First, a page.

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Gabriel Batistuta

Gabriel Batistuta
Complete Name: Gabriel Omar Batistuta
Nationality: Argentinian
Place of Birth: Avellaneda, Argentina
Date of Birth: 01/02/1969
Height: 183 cm
Weight: 83 kg
National Team: Argentina- A
Current Club: Retired
Position: Striker

Gabriel Batistuta Career

Newell's Old Boys (Argentina), River Plate (Argentina), Boca Juniors (Argentina), Fiorentina (Italy), AS Roma (Italy), Inter Milan (Italy), Al-Arabi (Qatar)

Gabriel Batistuta Honours

1991 Copa America winner (Argentina)
1993 Copa America winner (Argentina)
1991 Meilleur buteur of la Copa America (Argentina)
1995 Meilleur buteur of la Copa America (Argentina)
1996 Italian SuperCup winner (Fiorentina)
2001 Italian SuperCup winner (AS Roma)
1990 Argentina League Champions (Boca Juniors)
2001 Serie A Champions (AS Roma)
1995 Serie A top scorer (Fiorentina)
1996 Italian Cup winner (Fiorentina)
1988 Finaliste of la Copa Libertadores (Newell's Old Boys)

Gabriel Batistuta Pictures

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Gabriel Batistuta (born 1 February 1969 in Reconquista, Santa Fe Province of Argentina) is a world-famous footballer. He played most of his club football at Fiorentina. He is also the highest scorer of Argentina's national team.

The Man

Gabriel Omar Batistuta was born on 1 February 1969 to slaughterhouse worker Omar Batistuta and school secretary Gloria Batistuta in the town of Avellaneda, Santa Fe Province, Argentina, but grew up in the near city of Reconquista. After him, his parents Omar and Gloria Batistuta had three girls named Elisa, Alejandra and Gabriela.

At the age of 16 he met the love of his life on her 15th birthday (which is pompously celebrated in Argentina). It is said that Irina Fernandez completely ignored him at the beginning, but some 5 years later, on the 28th of December, 1990, Irina and Gabriel were married at the Saint Roque Church. The couple moved to Florence in 1991, and a year later their son Thiago was born.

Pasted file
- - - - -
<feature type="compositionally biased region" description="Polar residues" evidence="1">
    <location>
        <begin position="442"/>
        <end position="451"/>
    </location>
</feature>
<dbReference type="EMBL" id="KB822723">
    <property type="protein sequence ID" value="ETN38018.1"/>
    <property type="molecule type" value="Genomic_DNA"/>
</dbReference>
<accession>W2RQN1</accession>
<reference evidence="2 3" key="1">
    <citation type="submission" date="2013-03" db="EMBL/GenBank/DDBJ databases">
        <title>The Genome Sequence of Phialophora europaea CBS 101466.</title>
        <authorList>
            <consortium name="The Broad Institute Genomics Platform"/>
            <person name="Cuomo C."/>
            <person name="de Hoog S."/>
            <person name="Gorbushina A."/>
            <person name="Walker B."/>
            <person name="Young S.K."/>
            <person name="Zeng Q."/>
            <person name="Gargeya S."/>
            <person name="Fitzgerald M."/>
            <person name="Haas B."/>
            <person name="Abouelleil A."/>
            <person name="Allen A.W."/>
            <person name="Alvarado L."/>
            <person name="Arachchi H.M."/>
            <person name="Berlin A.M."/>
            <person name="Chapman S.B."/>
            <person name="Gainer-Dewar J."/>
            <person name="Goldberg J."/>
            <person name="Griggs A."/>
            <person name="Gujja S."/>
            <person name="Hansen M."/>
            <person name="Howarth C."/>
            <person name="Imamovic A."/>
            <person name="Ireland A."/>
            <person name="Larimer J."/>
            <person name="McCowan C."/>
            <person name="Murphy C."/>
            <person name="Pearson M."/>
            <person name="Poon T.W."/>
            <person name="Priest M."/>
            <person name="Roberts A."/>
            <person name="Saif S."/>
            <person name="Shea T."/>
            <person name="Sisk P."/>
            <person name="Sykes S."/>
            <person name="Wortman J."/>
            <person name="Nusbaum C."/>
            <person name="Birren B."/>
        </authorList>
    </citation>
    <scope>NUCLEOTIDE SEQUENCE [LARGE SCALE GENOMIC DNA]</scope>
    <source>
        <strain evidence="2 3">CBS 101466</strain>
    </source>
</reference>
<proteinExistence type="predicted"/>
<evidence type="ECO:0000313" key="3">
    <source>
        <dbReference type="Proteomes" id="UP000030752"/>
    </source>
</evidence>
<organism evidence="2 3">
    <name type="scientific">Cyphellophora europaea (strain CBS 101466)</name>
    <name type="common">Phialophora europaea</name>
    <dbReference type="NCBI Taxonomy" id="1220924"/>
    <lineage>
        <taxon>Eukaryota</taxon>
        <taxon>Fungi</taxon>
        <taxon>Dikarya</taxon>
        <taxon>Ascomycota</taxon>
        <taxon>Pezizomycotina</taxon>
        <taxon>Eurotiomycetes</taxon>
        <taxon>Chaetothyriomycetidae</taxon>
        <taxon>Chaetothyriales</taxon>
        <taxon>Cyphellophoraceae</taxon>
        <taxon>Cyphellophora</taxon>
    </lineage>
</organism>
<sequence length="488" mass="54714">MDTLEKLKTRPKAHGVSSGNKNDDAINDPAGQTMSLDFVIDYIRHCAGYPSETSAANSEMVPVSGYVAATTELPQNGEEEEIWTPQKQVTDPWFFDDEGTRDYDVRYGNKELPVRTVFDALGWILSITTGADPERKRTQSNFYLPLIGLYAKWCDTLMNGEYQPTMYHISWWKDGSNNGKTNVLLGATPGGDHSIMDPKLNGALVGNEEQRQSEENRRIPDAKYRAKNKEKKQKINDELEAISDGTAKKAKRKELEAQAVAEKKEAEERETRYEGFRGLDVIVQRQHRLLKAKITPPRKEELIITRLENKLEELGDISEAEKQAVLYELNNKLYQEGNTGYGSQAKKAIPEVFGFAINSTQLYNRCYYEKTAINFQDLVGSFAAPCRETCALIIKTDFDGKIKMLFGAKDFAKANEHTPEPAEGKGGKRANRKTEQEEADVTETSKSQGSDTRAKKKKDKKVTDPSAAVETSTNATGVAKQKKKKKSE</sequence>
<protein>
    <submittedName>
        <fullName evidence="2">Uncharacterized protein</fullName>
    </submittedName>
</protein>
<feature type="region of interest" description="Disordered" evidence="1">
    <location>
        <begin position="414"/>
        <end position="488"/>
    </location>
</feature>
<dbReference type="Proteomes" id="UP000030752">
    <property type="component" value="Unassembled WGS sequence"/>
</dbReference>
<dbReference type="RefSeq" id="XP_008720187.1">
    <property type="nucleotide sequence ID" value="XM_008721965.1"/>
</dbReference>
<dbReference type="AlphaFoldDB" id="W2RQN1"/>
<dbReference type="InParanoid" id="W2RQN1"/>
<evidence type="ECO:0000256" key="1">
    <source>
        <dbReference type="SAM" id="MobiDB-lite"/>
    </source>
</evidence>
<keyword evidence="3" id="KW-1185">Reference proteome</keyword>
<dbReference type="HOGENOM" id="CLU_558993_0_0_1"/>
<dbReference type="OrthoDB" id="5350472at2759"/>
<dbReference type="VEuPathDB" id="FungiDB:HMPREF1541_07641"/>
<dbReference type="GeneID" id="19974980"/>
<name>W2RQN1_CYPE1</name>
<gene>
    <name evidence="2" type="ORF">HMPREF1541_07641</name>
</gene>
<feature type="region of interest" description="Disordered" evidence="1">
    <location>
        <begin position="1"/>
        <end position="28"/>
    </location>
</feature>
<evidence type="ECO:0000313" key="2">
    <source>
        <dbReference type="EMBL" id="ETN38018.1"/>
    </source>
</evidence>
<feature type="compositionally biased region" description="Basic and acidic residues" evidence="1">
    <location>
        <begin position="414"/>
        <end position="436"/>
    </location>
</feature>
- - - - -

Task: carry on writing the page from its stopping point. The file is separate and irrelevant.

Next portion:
Thanks to good performances in the Italian championship and with the Argentinean National Team, he gained fame and respect. He participated in several commercials, and was invited to numerous TV shows. In spite of this, Batistuta always reminded a low-profile family person. A hero in Florence, the city erected a life-size bronze statue with his figure in recognition of his 100 matches with Fiorentina.

In 1996, during Fiorentina's 2-1 victory at A.C. Milan, he celebrated scoring the match's decisive goal by saying Te amo, Irina ('I love you, Irina') to the cameras. The mix of sex appeal with faithful lover cemented Batistuta's reputation among Italian women.

In 1997 Batistuta's second son, Lucas, was born, and a third son, Joaquín, followed in 1999. In 2000 the Batistuta family moved to Rome and two years later to Milan, following Gabriel's changes of team. In 2002, after more than 10 years in Italy, the family moved to Qatar. A fourth son, Shamel, was born in 2003.

After his retirement Batistuta plans to go back to his home Argentina, and live in the country fields he bought with his father.

The Player

The beginning

As a child he prefered other sports. Due to his height he played basketball, but after Argentina's victory in the 1978 World Cup, in which he was particularly impressed by the skills of Mario Kempes, he devoted himself to football. After playing with friends on the streets and in the small Grupo Alegria club, he joined the local Platense junior team.

While with Platense he was selected for the Reconquista team with which he won the provincial championship against Newell's Old Boys from Rosario, also in Santa Fe Province. His 2 goals called their attention, and he signed for them in 1988.


He therefore joined the professional football club of Newell's Old Boys Club, whose coach was Marcelo Bielsa, who was later also his coach in the National Team.

Things didn't come easy for him during the first year. He was away from home, his family and his girlfriend Irina, sleeping in a room in the stadium, and had a weight problem that slowed him down. At the end of that year he was lent to the smaller team Deportivo Italiano, of Buenos Aires, with whom he participated in the Carnevale Cup in Italy, ending as top scorer with 3 goals.

At mid-1989 he made a jump to one of Argentina's biggest clubs, River Plate, where he scored 17 goals, but in mid-season coach Daniel Passarella (with whom he had later confrontation as they met in the national team) dropped him from the team.